Additive Manufacturing May Change the Face of the Industry

Meagan Douglas
Tue, Jul 21, 2015
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3-D printing technology could revolutionize the manufacturing industry.

Additive manufacturing is making its way into the industry as an alternative to modern automation processes. The popularity and efficiency of 3-D printing technology is beginning to look enticing for some companies. According to TechTarget, some companies are beginning to "print" parts of their products for easy assembly, and this technology will provide new ways for businesses to fulfill manufacturing quotas while simultaneously cutting down on waste.

One of the advantages of using 3-D printing technology in the production process is that it is considered highly efficient due to additive processes producing little or no waste during manufacturing. The 3-D printers create the items being made by printing layers of a gel form of material, which solidifies into an object. Thus, the term "additive" comes from the combining of these layers into one solid thing. Custom, unique and one-off items are all great candidates for being created through the use of additive manufacturing.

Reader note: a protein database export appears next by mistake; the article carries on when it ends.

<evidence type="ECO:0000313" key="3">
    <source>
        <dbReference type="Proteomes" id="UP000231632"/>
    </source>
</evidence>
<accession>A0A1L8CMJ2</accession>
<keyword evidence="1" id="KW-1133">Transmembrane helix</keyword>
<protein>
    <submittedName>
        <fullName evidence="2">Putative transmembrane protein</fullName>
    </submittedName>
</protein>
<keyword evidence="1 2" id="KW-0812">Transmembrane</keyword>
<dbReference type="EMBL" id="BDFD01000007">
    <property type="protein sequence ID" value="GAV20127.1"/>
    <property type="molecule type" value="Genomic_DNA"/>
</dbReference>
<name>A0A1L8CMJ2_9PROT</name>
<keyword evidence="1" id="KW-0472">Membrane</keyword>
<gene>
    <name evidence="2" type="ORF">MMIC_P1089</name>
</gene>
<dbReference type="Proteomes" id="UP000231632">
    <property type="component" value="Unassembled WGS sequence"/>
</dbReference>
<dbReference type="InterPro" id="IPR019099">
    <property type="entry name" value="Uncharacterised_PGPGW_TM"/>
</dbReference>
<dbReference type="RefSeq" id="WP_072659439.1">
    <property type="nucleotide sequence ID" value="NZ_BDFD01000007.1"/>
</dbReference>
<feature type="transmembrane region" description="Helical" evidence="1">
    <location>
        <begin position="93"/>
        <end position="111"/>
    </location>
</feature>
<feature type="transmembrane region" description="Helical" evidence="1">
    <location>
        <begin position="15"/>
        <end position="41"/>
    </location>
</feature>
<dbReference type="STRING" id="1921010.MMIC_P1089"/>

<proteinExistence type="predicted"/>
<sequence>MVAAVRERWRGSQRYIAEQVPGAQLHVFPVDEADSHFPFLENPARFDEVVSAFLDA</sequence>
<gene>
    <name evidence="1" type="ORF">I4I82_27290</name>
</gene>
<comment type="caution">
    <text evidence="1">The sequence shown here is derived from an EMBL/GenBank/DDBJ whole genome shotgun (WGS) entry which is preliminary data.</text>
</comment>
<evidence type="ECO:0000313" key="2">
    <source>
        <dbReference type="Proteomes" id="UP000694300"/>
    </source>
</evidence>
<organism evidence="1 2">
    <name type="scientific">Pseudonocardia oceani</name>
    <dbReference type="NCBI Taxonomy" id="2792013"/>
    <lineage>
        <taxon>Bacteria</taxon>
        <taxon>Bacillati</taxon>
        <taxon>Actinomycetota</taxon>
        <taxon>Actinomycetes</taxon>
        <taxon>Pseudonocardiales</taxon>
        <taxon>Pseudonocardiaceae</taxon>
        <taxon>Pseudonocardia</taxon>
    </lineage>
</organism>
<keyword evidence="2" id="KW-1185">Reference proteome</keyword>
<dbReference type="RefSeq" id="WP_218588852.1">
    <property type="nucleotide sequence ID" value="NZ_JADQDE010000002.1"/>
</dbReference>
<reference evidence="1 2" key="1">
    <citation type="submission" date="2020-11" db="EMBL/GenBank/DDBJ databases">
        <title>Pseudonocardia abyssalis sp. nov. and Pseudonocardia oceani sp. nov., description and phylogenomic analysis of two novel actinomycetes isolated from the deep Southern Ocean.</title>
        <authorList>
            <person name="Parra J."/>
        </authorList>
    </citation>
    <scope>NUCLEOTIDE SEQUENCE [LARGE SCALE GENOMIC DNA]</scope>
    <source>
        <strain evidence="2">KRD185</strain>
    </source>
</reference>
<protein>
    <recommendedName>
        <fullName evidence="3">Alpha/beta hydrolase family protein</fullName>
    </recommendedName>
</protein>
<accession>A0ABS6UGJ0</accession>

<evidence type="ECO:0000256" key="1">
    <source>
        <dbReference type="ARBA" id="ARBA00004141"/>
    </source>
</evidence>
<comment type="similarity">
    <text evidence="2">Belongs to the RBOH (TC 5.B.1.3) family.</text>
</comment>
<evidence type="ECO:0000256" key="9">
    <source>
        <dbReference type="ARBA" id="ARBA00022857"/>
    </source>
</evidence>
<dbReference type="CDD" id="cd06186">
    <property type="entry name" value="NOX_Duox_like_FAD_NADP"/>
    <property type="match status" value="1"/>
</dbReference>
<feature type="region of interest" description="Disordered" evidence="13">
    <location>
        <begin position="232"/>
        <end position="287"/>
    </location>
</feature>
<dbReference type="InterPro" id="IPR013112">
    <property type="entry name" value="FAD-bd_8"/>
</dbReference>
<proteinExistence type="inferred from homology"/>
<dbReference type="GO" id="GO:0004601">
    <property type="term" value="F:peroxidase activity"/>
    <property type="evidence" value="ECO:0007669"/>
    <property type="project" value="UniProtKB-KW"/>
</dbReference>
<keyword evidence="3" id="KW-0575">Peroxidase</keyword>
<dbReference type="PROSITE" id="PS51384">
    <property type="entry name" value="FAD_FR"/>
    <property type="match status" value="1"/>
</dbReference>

Technology Review noted in 2013 that some manufacturers were already using the additive technology for niche items like medical implants and plastic prototypes for engineers and designers. Recently, according to 3DPrint.com, General Electric started using additive techniques to develop fuel nozzle interiors for its jet engines - a huge step for the technology. GE also announced late last year a $32 million dollar additive manufacturing facility in Pennsylvania.

Possible Drawbacks
The downside to 3-D printing technology is that one printer can only create one unique part slowly, whereas modern automated manufacturing processes create many products quickly and simultaneously. That is changing with the entrance of GE and other large manufacturers into the field, but only time will tell if the adoption of these practices will overtake traditional modern manufacturing or simply coexist with it.

Companies thinking about making the shift to 3-D manufacturing for at least some of their processes should consider investing in software and technology that will allow business processes like inventory management to be streamlined and easier in the long run. No matter how your products are created, it's important to be able to track them in the warehouse and through the supply chain. Using mobile data collection solutions along with your current enterprise resource planning system to track and trace products will help the 3-D printed items get to where they need to go - in the warehouse and beyond

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